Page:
BOR

The Bureau of Reclamation (BOR) uses Landsat data to help monitor consumptive water use throughout the western United States. BOR analysts use Landsat imagery to map irrigated crops for estimating water demand and to monitor interstate and inter-basin water compact compliance. The BOR is also involved in ecological restoration of a number of rivers in the West. Light detection and ranging (lidar), multispectral aerial imagery, and sonar data are used to generate maps of topography, vegetation, and river channel bathymetry, which help guide restoration activities.

Bureau Full Name
Bureau of Reclamation

Population at Risk Studies for Dam Failure Loss of Life Analysis

Submitted by atripp on Fri, 11/30/2018 - 14:47

BOR Population at Risk studies are used to determine the possible magnitude of loss of life in the event of a dam failure. Inundation extent, population at risk, and life loss estimation are the three components commonly considered in failure consequences. Remotely sensed data play a major role in determining population locations and densities.

Identification of Deformation in Paradox Valley Using InSAR

Submitted by atripp on Fri, 11/30/2018 - 14:30

The BOR operates the Paradox Valley Unit (PVU), a salinity control project located at Paradox Valley in western Colorado that helps to minimize water degradation in the Colorado River. PVU diverts up to 90% of the naturally occurring brine groundwater in Paradox Valley, preventing it from entering the Dolores River.

Canal Seepage Detection Using Satellite-based SAR Data

Submitted by atripp on Fri, 11/30/2018 - 14:00

In the United States, there are currently over 100,000 miles of canal and levee embankments on the national inventory list, most of which are 50 or more years old and have surpassed their initial design life.  These aging water conveyance systems are known to lose large quantities of water due to distributed seepage, resulting in major costs of operations and mainte

2018 DOI Remote Sensing Activities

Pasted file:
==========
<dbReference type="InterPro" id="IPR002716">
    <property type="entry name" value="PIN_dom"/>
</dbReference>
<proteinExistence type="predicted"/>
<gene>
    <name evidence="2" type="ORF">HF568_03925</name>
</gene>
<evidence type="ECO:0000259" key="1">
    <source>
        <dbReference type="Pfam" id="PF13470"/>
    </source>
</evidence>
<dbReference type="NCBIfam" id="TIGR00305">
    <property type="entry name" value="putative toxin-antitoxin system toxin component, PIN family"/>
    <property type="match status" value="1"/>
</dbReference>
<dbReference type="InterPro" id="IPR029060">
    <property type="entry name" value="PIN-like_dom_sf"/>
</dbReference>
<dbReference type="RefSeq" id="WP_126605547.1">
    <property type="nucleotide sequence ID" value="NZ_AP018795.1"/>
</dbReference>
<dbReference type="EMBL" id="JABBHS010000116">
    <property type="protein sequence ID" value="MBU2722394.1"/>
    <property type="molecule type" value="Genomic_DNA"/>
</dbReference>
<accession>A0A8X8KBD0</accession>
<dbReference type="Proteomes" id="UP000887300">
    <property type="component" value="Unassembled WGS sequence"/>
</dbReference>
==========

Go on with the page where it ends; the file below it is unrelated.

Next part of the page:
Remotely sensed data and derived information contribute significantly to mission-critical work across the Department of the Interior (DOI). This report from the DOI Remote Sensing Working Group (DOIRSWG) highlights a sample of DOI remote sensing applications and illustrates the many types of technology, platforms, and specialized sensors employed.* DOI personnel use remote sensing technology to evaluate and monitor changing land-surface and natural resource conditions over the vast areas for which DOI has responsibility.

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The National Space Policy announced by the White House on July 28, 2010 recognized the Department of the Interior's expertise and accomplishments in remote sensing to provide data and advance research for science and natural resource management. This policy states:

The Secretary of the Interior, through the Director of the United States Geological Survey (USGS), shall:

2011 DOI Remote Sensing Activities

Remotely sensed data, information, and resources contribute significantly to mission-critical work across the Department of the Interior (DOI).  Spanning data sources from aerial photography, to moderate resolution satellite data, to highly specialized imaging sensors and platforms, DOI personnel use remotely sensing capabilities to evaluate and monitor land-surface conditions over the vast areas for which DOI has responsibility.